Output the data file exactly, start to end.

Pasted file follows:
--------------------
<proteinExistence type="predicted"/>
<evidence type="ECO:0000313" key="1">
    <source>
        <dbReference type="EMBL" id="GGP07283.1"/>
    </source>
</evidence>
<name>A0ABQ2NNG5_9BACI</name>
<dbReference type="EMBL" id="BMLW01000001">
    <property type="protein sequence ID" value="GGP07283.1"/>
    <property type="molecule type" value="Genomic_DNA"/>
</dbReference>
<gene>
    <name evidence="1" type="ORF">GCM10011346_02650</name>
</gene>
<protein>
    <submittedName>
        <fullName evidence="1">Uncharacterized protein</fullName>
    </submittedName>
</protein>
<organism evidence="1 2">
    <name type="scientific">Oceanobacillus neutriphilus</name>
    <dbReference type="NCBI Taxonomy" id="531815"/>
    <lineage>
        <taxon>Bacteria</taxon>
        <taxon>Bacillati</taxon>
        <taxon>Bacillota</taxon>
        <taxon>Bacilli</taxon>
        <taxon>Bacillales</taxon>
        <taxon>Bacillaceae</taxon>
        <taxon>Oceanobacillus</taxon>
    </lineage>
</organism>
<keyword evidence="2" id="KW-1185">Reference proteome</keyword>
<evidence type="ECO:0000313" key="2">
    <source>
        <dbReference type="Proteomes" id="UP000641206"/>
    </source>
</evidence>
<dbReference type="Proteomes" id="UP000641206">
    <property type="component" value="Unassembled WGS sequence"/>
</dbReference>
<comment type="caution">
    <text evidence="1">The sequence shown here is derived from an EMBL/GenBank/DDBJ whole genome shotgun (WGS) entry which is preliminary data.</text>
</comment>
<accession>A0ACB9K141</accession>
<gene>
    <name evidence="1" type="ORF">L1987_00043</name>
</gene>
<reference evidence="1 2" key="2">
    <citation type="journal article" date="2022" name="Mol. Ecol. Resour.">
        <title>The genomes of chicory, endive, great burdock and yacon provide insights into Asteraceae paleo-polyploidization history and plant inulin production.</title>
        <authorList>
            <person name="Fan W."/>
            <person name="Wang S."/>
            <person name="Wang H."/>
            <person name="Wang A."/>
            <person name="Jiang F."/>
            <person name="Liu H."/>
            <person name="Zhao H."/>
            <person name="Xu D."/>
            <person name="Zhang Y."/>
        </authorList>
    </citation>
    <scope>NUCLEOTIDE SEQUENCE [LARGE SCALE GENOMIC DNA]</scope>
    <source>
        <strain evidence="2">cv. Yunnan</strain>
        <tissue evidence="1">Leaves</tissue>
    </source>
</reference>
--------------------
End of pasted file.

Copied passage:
<proteinExistence type="predicted"/>
<evidence type="ECO:0000313" key="1">
    <source>
        <dbReference type="EMBL" id="GGP07283.1"/>
    </source>
</evidence>
<name>A0ABQ2NNG5_9BACI</name>
<dbReference type="EMBL" id="BMLW01000001">
    <property type="protein sequence ID" value="GGP07283.1"/>
    <property type="molecule type" value="Genomic_DNA"/>
</dbReference>
<gene>
    <name evidence="1" type="ORF">GCM10011346_02650</name>
</gene>
<protein>
    <submittedName>
        <fullName evidence="1">Uncharacterized protein</fullName>
    </submittedName>
</protein>
<organism evidence="1 2">
    <name type="scientific">Oceanobacillus neutriphilus</name>
    <dbReference type="NCBI Taxonomy" id="531815"/>
    <lineage>
        <taxon>Bacteria</taxon>
        <taxon>Bacillati</taxon>
        <taxon>Bacillota</taxon>
        <taxon>Bacilli</taxon>
        <taxon>Bacillales</taxon>
        <taxon>Bacillaceae</taxon>
        <taxon>Oceanobacillus</taxon>
    </lineage>
</organism>
<keyword evidence="2" id="KW-1185">Reference proteome</keyword>
<evidence type="ECO:0000313" key="2">
    <source>
        <dbReference type="Proteomes" id="UP000641206"/>
    </source>
</evidence>
<dbReference type="Proteomes" id="UP000641206">
    <property type="component" value="Unassembled WGS sequence"/>
</dbReference>
<comment type="caution">
    <text evidence="1">The sequence shown here is derived from an EMBL/GenBank/DDBJ whole genome shotgun (WGS) entry which is preliminary data.</text>
</comment>
<accession>A0ACB9K141</accession>
<gene>
    <name evidence="1" type="ORF">L1987_00043</name>
</gene>
<reference evidence="1 2" key="2">
    <citation type="journal article" date="2022" name="Mol. Ecol. Resour.">
        <title>The genomes of chicory, endive, great burdock and yacon provide insights into Asteraceae paleo-polyploidization history and plant inulin production.</title>
        <authorList>
            <person name="Fan W."/>
            <person name="Wang S."/>
            <person name="Wang H."/>
            <person name="Wang A."/>
            <person name="Jiang F."/>
            <person name="Liu H."/>
            <person name="Zhao H."/>
            <person name="Xu D."/>
            <person name="Zhang Y."/>
        </authorList>
    </citation>
    <scope>NUCLEOTIDE SEQUENCE [LARGE SCALE GENOMIC DNA]</scope>
    <source>
        <strain evidence="2">cv. Yunnan</strain>
        <tissue evidence="1">Leaves</tissue>
    </source>
</reference>